What is Paul Johnson’s history of Christianity about?
Paul Johnson’s History of Christianity is an in-depth history of the Christian church, from the first century through most of the 20th century. It is a deep, intellectual dive into church history. This is an institutional and ideological history of the Christian church.
What role did the Inquisition play in the history of Spain?
The medieval inquisition had played a considerable role in Christian Spain during the 13th century, but the struggle against the Moors had kept the inhabitants of the Iberian Peninsula busy and served to strengthen their faith.
When did the Spanish Inquisition end?
The Spanish Inquisition was suppressed by Joseph Bonaparte in 1808, restored by Ferdinand VII in 1814, suppressed in 1820, restored in 1823, and finally suppressed permanently in 1834. The Portuguese Inquisition was suppressed in 1821. Edward A. Ryan The Editors of Encyclopaedia Britannica History at your fingertips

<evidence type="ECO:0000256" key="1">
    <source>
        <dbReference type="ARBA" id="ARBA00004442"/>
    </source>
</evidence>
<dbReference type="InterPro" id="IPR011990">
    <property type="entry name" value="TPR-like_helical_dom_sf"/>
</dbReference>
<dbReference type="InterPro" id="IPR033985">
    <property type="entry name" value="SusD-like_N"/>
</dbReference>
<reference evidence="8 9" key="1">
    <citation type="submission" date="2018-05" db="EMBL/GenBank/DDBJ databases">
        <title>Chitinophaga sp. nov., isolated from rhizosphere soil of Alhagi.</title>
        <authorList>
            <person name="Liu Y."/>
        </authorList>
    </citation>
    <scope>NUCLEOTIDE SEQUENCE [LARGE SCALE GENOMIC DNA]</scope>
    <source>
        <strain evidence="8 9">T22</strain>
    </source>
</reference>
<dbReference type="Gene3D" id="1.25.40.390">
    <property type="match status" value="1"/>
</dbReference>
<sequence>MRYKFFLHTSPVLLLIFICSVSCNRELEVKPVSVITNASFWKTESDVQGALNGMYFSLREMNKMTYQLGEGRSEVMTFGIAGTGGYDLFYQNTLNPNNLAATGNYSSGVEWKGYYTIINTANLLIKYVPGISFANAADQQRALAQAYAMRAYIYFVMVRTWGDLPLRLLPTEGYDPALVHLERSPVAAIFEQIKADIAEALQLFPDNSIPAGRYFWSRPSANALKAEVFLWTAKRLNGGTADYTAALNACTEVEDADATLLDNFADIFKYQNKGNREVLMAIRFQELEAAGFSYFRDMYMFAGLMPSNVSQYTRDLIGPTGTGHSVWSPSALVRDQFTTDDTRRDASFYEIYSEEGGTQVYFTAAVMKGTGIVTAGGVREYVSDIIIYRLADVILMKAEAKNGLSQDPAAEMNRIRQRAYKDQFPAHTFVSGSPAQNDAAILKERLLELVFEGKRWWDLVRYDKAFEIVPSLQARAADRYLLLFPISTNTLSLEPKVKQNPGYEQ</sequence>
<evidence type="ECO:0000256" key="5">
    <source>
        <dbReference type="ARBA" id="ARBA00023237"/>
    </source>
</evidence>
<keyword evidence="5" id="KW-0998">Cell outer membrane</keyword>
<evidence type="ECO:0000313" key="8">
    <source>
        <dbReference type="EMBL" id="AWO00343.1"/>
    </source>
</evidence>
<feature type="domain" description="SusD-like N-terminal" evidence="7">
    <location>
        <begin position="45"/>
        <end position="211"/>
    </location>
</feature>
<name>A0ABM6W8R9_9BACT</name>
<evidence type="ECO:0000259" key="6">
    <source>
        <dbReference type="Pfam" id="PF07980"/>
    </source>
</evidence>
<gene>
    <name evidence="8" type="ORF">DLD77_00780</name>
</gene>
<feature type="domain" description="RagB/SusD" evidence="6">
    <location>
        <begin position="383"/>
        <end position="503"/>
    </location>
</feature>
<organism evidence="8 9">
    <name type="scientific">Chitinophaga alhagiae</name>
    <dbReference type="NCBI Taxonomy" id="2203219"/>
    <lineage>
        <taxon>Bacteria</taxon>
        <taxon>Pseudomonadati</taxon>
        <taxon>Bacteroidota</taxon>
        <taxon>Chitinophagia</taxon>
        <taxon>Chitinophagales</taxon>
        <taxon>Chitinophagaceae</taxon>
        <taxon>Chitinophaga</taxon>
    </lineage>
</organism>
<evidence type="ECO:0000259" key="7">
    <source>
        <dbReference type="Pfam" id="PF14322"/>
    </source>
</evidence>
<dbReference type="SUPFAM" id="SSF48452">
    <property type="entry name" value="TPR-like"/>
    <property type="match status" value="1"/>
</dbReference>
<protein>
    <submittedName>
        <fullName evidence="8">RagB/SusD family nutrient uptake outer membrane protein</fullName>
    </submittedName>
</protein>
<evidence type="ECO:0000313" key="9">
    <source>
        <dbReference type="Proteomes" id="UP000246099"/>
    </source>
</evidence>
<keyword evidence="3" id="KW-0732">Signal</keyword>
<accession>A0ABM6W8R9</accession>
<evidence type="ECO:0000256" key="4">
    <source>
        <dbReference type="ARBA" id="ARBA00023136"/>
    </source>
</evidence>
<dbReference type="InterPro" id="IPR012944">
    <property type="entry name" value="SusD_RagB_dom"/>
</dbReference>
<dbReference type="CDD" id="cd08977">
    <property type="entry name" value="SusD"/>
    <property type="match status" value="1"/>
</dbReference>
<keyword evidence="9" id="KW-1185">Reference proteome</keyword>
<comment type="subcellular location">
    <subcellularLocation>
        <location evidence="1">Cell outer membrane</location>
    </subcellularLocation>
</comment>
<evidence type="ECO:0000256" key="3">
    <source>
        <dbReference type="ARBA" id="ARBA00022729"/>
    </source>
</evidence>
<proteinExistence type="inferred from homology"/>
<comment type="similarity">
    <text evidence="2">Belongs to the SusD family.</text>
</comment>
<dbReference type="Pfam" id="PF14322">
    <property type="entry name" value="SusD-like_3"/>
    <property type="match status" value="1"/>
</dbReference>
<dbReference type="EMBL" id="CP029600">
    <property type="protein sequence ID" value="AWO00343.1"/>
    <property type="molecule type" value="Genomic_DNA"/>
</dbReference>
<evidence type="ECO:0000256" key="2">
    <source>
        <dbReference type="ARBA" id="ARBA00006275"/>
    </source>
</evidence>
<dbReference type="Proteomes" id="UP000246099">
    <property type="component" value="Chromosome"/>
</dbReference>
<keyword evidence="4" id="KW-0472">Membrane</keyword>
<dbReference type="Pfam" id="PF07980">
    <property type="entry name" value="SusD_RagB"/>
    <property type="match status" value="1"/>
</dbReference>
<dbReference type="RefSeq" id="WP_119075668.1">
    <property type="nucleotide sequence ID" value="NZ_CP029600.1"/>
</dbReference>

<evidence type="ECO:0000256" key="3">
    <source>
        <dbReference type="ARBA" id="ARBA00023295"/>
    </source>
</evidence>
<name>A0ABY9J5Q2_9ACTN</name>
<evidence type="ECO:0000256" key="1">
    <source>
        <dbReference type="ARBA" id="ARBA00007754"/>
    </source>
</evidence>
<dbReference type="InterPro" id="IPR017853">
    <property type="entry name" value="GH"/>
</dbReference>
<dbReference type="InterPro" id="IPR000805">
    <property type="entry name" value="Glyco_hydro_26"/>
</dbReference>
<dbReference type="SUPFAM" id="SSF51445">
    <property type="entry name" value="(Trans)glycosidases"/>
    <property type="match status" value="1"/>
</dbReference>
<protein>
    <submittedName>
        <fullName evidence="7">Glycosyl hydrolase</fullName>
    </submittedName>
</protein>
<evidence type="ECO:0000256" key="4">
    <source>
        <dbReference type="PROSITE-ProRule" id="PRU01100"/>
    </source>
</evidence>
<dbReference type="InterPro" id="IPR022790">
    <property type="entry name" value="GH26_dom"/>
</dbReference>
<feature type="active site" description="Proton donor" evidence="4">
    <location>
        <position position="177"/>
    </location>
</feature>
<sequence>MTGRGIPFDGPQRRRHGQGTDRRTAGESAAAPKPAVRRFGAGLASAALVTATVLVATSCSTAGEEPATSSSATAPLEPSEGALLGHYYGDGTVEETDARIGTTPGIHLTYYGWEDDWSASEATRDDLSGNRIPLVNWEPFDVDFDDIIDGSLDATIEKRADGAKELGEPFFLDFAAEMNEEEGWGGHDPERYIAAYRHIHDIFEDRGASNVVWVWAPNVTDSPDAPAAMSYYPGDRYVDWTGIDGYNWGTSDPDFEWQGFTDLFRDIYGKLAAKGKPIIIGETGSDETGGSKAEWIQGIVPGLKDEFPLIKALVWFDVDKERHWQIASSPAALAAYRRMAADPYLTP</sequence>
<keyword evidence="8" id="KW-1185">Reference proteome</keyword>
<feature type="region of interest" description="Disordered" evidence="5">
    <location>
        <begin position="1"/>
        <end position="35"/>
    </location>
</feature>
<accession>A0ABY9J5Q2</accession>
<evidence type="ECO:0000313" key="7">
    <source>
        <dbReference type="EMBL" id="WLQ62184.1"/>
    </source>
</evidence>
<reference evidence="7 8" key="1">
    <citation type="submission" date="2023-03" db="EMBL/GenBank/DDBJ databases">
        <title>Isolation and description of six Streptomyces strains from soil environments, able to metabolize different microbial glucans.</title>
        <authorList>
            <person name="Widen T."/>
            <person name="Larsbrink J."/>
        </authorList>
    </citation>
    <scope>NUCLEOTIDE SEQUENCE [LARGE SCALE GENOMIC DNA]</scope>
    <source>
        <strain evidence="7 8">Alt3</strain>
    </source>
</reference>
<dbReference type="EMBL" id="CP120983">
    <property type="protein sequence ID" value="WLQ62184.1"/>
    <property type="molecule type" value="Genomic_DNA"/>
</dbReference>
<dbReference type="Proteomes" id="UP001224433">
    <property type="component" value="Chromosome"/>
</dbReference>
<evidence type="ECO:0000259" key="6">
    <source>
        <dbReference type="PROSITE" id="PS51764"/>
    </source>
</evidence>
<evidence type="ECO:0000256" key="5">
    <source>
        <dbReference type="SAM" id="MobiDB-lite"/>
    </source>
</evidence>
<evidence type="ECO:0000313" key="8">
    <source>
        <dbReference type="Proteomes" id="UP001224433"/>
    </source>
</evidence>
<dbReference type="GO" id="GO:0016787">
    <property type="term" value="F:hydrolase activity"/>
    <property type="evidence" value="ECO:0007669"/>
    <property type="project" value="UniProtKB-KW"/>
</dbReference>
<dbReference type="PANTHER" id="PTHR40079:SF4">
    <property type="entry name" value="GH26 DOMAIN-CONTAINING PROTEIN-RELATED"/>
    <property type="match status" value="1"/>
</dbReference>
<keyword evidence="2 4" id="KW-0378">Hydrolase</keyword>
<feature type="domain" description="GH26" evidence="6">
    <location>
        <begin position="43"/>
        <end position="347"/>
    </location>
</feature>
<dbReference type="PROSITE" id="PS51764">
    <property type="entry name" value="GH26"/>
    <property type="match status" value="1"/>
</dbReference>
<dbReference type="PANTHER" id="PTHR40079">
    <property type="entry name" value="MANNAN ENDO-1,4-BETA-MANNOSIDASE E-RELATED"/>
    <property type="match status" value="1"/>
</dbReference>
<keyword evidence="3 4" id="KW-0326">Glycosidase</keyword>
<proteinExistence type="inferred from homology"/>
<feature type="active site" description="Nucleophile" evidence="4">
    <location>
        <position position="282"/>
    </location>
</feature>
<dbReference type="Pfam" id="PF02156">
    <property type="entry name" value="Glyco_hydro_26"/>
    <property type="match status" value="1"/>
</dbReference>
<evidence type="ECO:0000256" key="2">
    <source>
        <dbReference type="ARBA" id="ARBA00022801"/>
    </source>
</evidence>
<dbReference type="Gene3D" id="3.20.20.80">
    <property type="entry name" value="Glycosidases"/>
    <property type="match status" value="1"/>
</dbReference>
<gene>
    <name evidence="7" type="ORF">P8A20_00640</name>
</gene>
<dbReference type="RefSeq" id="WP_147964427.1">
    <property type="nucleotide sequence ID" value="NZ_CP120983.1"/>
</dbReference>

What is the Papal Inquisition?
The papal Inquisition—founded in 1542 and formally known as the Congregation of the Holy Roman and Universal Inquisition, or Holy Office—was reorganized by Pope Paul VI and renamed the Congregation for the Doctrine of the Faith in 1965.
What was the point of Christianity after the Dark Ages?
The point of religion was thought to be how it can assure the safe propulsion of your immortal soul into the basket-hoop of eternal bliss. This wasn’t taken lightly. After you died, unless you were a spotless lambkin, your soul was still in contention between bliss and torment. So those with money laid down in their wills that there should be masses conducted for their souls after death, and these masses should be performed on a daily basis. Many hundreds of monks and others were employed in just praying for dead rich people. People thought it worked like that – X amount of prayer will get you Y amount of bliss.
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What are some examples of mechanical Christianity?
Another example of mechanical Christianity is infant baptism – many examples litter mediaeval literature of the horror felt at the child dying before being baptised. But if you ticked the box, you were okay. Completely mechanical.